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Blackadder House, Allanton, Berwickshire for Alexander Boswell c1784 (10)

Blackadder House, near Allanton, formed part of the medieval Blackadder estate positioned on the Scottish border. A grant of the surrounding lands was made in 1452 to Cuthbert Blackadder by James II of Scotland, with Cuthbert acting as ‘Chieftain of the South’. As a result the clan were responsible for maintaining and defending the surrounding area and borderlands. In 1513, the owner of the estate, Robert Blackadder, was killed at the battle of Flodden. This had resounding consequences for his family and lands. The Hume family, seeing an opportunity to claim the estate, imposed marriages on his widow and surviving daughters, killing a number of male Blackadder claimants in the process. The estate subsequently remained with the Humes and their descendants until 1836 when it was sold to the Houston family.

Adam’s designs, dating to c1784, were made for one Alexander Boswell (alternatively spelt Boswall), a descendant of the Hume family. Little is known of Boswell, although Adam notes him to be a very rich man of independent means, as well as a bachelor. Studying the tax rolls from 1787-1791 we can see the household was of a fair size, with four male servants (a Butler, Footman, Groom and Gardener) and four female servants (a Housekeeper, Chambermaid, Cook and Dairymaid). The house to which Adam’s scheme relates was thought to have been originally built around 1764, possibly incorporating part of an earlier medieval structure in the process. Adam’s designs propose a number of alterations with the aim of regularizing the overall plan with additions to the front and side elevations. They propose the construction of additional square corner turrets to the north, matching the existing turrets to the south, along with a new principal south-facing façade, formed from a raised, Ionic pediment with rustication on the ground storey. The scheme also proposed a number of service rooms and offices to be included in an additional wing to the east. As the house was demolished in 1925, it is difficult to ascertain whether Adam’s scheme was ever executed, although according to the local Dunse historical society the designs were indeed carried out, along with extensive alterations by John Lessels in the 1850’s.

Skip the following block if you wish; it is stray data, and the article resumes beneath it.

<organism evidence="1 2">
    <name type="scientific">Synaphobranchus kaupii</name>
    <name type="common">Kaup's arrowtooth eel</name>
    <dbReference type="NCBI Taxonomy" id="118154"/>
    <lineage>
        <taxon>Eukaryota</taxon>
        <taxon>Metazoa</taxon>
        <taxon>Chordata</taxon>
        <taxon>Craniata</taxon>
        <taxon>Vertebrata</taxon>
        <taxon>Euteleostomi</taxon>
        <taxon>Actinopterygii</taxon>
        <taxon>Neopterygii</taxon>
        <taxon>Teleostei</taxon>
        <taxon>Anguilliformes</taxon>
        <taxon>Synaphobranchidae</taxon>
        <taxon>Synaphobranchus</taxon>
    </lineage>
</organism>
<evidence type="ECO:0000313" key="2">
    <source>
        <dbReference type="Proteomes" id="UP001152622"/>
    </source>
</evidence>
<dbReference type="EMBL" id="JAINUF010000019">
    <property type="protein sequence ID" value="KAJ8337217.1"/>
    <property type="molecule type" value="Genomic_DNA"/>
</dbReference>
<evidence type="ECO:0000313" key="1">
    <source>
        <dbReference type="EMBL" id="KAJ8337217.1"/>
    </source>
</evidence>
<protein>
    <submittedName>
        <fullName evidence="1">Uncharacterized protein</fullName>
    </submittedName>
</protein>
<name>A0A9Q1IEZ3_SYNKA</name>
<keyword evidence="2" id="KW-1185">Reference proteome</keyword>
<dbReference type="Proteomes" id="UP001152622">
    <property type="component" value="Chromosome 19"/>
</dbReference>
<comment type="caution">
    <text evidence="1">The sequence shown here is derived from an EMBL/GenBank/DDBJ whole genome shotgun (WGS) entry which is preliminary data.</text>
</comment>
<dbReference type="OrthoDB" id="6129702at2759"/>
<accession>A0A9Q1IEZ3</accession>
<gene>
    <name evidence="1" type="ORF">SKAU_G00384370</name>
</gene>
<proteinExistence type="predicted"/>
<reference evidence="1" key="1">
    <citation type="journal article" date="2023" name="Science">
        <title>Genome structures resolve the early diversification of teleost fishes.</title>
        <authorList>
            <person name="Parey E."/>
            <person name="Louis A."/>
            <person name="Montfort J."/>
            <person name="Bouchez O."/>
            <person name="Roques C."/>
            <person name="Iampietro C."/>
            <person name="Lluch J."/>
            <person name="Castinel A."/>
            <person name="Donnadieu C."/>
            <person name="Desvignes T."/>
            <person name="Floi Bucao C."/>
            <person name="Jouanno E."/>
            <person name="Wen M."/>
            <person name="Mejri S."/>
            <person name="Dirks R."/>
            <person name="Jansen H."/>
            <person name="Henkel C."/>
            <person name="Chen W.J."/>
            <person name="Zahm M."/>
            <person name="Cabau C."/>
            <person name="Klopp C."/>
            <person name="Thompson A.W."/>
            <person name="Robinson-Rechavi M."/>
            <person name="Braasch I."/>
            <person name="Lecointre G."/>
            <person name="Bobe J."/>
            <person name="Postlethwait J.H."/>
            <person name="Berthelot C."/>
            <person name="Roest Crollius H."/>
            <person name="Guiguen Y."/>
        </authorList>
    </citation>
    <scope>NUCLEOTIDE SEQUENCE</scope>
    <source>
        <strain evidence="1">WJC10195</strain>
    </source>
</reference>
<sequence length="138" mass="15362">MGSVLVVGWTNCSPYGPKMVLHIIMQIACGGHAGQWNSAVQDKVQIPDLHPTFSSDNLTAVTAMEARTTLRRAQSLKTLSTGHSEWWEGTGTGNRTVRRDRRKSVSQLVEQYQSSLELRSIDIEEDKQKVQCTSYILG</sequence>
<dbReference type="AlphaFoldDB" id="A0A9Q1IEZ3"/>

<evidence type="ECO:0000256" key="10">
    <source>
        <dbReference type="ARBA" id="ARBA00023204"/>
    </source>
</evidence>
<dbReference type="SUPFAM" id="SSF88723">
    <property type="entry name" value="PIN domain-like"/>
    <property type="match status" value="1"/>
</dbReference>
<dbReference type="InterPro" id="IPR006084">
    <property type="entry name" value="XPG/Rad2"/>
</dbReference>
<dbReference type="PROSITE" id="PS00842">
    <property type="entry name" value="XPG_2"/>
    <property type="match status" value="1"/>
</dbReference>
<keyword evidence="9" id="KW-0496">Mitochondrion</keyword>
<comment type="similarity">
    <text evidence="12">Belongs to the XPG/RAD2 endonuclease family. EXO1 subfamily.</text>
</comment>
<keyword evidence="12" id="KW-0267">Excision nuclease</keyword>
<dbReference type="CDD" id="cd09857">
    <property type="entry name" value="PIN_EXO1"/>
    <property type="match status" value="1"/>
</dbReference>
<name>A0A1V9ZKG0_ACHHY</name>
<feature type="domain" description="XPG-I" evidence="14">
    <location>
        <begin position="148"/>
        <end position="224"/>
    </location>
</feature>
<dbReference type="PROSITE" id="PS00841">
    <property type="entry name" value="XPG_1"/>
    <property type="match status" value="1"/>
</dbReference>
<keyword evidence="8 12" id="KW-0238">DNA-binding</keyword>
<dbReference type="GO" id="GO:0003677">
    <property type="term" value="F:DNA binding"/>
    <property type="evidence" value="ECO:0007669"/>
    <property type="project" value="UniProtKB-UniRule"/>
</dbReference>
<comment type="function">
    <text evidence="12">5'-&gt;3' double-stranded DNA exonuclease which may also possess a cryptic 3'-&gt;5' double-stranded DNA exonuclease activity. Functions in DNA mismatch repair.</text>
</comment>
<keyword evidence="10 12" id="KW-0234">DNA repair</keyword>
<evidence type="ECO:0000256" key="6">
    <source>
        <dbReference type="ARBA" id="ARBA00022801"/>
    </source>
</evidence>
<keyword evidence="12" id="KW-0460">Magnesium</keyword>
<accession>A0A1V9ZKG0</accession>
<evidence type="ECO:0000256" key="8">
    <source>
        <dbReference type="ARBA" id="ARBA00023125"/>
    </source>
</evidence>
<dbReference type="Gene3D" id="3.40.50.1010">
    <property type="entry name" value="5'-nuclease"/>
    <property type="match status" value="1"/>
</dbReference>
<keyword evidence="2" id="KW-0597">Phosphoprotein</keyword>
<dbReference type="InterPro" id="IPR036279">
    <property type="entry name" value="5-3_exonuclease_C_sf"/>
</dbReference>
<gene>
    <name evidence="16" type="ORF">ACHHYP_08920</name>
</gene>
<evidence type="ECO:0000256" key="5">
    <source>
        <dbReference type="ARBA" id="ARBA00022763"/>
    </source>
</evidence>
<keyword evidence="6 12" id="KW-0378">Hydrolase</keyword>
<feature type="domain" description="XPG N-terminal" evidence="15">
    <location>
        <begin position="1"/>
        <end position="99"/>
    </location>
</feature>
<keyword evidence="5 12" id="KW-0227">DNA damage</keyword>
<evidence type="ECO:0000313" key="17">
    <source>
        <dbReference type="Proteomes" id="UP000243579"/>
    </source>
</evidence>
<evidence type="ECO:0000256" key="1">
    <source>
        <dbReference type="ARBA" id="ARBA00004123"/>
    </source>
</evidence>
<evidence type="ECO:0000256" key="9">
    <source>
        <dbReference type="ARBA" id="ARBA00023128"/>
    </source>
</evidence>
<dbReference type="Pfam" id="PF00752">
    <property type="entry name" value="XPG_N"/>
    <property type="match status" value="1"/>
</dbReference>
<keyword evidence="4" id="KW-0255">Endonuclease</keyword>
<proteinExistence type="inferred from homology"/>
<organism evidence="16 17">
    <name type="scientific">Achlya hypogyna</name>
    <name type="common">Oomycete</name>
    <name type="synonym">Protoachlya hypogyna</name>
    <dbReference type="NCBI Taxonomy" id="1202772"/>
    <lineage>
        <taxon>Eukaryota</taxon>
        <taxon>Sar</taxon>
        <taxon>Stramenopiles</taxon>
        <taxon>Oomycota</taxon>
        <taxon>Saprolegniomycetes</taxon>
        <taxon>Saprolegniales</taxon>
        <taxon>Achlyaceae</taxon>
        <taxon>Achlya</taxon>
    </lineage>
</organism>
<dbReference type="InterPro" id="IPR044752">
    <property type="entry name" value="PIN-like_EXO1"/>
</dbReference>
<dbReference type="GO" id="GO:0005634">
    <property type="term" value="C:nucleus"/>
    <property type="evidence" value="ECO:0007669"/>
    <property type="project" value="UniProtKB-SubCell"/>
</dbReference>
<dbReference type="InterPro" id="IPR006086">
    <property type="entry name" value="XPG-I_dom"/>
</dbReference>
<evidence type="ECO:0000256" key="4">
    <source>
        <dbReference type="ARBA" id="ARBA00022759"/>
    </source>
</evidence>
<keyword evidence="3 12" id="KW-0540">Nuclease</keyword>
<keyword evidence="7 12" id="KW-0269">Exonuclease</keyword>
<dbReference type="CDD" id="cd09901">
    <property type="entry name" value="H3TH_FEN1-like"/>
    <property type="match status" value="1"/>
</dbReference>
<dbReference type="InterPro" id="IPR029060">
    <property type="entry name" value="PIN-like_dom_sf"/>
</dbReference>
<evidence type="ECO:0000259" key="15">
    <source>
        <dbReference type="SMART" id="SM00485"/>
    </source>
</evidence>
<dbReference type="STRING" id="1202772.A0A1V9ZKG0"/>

The RIBA holds a number of drawings for Blackadder House and estate, including finished drawings from the Adam office which directly relate to this scheme. There are also a number of earlier drawings including survey drawings and plans by the architect John Paterson dating to 1777, alongside a scheme for extensive alterations to exteriors and interiors by James Playfair (1782). These earlier designs appear not to have been executed when compared to Adam’s survey drawing dating to c1784 (SM Adam volume 32/86).

Following the demolition of the house remains of the Blackadder estate are still evident in a number of late eighteenth-century buildings which survive, including a two-storey summer house of a hexagonal plan, a stable range with a central clock tower, a walled garden, and the Blackadder cottage.

Literature:
A.T. Bolton, The architecture of Robert and James Adam , 1922, Volume II, Index pp. 3, 63; D. King, The complete works of Robert and James Adam & unbuilt Adam , 2001, Volume II, pp. 11, 122; K. Cruft, J. Dunbar, R. Fawcett, The Buildings of Scotland: Borders, 2006, pp. 101-102, 122-123; www.architecture.com; www.dunsehistorysociety.co.uk/blackadderhouse; www.flodden.net; www.flodden1513ecomuseum.org; www.scotlandsplaces.gov.uk (accessed July 2018)

Anna McAlaney, 2018
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